Muscle and Bone by Mary Calmes



Without question, the gatherings were the worst part of being an omega.

If the guys at work could see me dressed in my black tailcoat and matching dress pants, the wing-collared shirt with studs and cufflinks, white piqué waistcoat and white bow tie, along with the black silk socks and the patent leather cap toe dress shoes…they would laugh themselves into a coma. The good news was, they never would.

It wasn’t that I was hiding anything. They all knew I was a lupine, and therefore only part human. My ancestors were not fully homo sapiens but homo canum as well, because, to put it simply, I was part wolf. It was a mutation that gained a foothold at the same time humans were evolving from apes, and instead of us going extinct, like a million other species that blipped in and out of the fossil record, lupines stuck. And even though both species moved through the centuries together, one was hidden in darkness and one lived in the light.

A hundred years ago, the species were segregated, not allowed to marry, barely even permitted to be friends, but like progress of any kind, there were reformers and radicals and people fighting for change and equality and inclusion.

Seventy-five years ago the courts ruled that humans and lupines were equal, and if a human being could be a police officer, then so could a lupine. I was lucky, because I grew up in a time where me wanting to go into law enforcement had never been the pipe dream it was for my grandfather. Even if it did mean I was still somewhat of an anomaly. He was very proud the day I graduated from the academy, as was my mother. My father, on the other hand, had explained to me, ad nauseum, that the occupation was both beneath me and not something that would, or could, even be tolerated once I was mated. He changed his tune a bit when it was written into my contract, but assured me that a smart alpha could work around any clause, no matter how ironclad the language. I would give him the indulgent nod at that point, which would bring about a quick end to our conversation.

As the son of one of the richest lupine families in Chicago, I was part of the jarl, the upper class, the elite, and was supposed to concern myself with only the glitterati of the city. That had never interested me in the least. And while my father had insisted I join the family business, as only he would—I was an omega after all, good for very little—and my brother tried guilt to get me to come on board, and my sister threatened me with bodily harm, my mother had always been on my side. She taught middle school in the inner city; I was a police detective. We were the rebels in our family, two peas in a pod, each of us following our dreams.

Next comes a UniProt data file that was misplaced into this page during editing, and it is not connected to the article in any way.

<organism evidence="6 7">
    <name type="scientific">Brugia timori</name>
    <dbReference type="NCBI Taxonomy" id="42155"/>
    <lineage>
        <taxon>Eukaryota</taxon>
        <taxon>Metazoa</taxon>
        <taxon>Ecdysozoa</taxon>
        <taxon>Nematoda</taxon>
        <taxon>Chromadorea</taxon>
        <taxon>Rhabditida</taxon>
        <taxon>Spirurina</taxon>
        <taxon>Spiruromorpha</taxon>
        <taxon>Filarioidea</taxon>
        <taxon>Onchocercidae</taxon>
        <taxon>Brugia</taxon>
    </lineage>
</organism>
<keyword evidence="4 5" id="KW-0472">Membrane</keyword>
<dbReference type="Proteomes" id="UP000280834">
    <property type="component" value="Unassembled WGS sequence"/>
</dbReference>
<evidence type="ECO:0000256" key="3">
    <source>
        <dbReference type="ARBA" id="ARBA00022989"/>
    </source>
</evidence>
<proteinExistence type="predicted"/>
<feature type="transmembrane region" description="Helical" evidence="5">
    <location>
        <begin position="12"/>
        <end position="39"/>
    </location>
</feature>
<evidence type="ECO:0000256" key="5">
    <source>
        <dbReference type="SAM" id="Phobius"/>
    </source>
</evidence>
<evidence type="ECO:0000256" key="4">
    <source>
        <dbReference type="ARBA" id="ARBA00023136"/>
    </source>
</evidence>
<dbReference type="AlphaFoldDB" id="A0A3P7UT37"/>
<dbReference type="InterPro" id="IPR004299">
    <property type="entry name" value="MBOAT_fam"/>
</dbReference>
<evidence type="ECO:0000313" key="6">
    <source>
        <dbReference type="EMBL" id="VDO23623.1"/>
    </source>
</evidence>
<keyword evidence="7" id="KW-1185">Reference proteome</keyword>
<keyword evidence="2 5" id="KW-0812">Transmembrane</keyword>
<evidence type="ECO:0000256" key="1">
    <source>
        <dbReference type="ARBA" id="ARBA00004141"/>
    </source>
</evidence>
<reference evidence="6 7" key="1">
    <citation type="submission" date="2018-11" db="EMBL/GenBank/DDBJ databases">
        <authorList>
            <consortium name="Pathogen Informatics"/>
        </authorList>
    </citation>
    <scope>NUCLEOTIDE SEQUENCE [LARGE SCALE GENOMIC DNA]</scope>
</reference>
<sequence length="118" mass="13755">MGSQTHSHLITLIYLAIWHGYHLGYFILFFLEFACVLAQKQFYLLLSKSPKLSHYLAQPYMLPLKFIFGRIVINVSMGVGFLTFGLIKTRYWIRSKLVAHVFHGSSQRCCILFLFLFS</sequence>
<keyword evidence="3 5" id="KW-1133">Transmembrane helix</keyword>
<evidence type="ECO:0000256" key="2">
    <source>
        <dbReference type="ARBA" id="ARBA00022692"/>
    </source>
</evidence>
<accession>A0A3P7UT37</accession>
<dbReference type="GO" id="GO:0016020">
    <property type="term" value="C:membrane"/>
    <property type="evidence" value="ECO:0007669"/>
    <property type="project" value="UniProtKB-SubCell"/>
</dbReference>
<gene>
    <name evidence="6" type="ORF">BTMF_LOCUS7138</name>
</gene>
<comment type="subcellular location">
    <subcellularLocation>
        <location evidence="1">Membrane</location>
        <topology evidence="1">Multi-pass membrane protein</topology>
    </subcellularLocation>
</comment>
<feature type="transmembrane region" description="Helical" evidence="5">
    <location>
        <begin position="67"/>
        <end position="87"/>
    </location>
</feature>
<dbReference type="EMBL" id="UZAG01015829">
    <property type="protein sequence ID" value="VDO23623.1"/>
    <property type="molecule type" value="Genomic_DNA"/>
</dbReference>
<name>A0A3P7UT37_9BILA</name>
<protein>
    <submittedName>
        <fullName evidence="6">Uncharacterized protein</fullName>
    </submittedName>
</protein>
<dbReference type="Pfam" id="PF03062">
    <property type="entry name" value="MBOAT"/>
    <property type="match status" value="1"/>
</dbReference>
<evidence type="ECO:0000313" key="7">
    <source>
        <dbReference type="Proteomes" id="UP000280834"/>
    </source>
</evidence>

“You’re late, Avery,” my parents’ housekeeper, Corvina, informed me tersely as I walked through the kitchen. She was there supervising the caterers, snapping out orders, something she loved doing.

“Good evening, Corvie,” I called out cheerfully, grinning wide.

“You, with the face and the dimples,” she fumed at me, but couldn’t help smiling. I was her favorite after all, had been since birth. “You’re not eating enough!”

“You always say that,” I teased her, breezing through the swinging kitchen door and out into the short hall.

From there I went to the closet, hung up my coat, and then slipped into the meandering crowd, moving through the ten thousand square foot limestone mansion in Chicago’s Gold Coast area. I was hoping to fly under the radar until I could locate the sanctuary that was my mother. I just needed to keep my head down,

“Avery.” My brother, Ambrose, called out my name.

Normally, I was able to get the lay of the land first, but he’d spotted me before I could avoid him. Someone, probably my brother, had gotten wise to me climbing up the side of the house on the rose trellis to my old bedroom. That maneuver would dump me out on the second floor and allow me to make sure I looked presentable before I walked out my door and peered over the balustrade and down to the level below to check and see where everyone was. But tonight, when I was about to start my climb, I saw one of Ambrose’s many assistants standing on my old balcony, clocking me and talking on his cell phone at the same time. No doubt he was reporting my position to Ambrose. My partner, Wade Massey, would have asked how I knew he was one of my brother’s flunkies. And I would have told him it was because they all looked the same, like little clones from a GQ photoshoot, sycophants with their two-thousand-dollar suits, polished wingtips, and three-hundred-dollar haircuts.

“Come here!” Ambrose ordered, actually yelling, which he never did. I would have told him it was gauche and stood there in mock horror, trying my best to look aghast, but I knew he was thinking it to himself as he looked around, appalled at his own behavior. I’d hear about it later, what I’d “forced him to do,” but I didn’t care, and had no idea if it was the volume or his spontaneous action he was so chagrined over. Either way, I continued with the pretense that I hadn’t heard him over the din of conversation, and said excuse me and pardon me a hundred times as I moved through the crowd to evade him.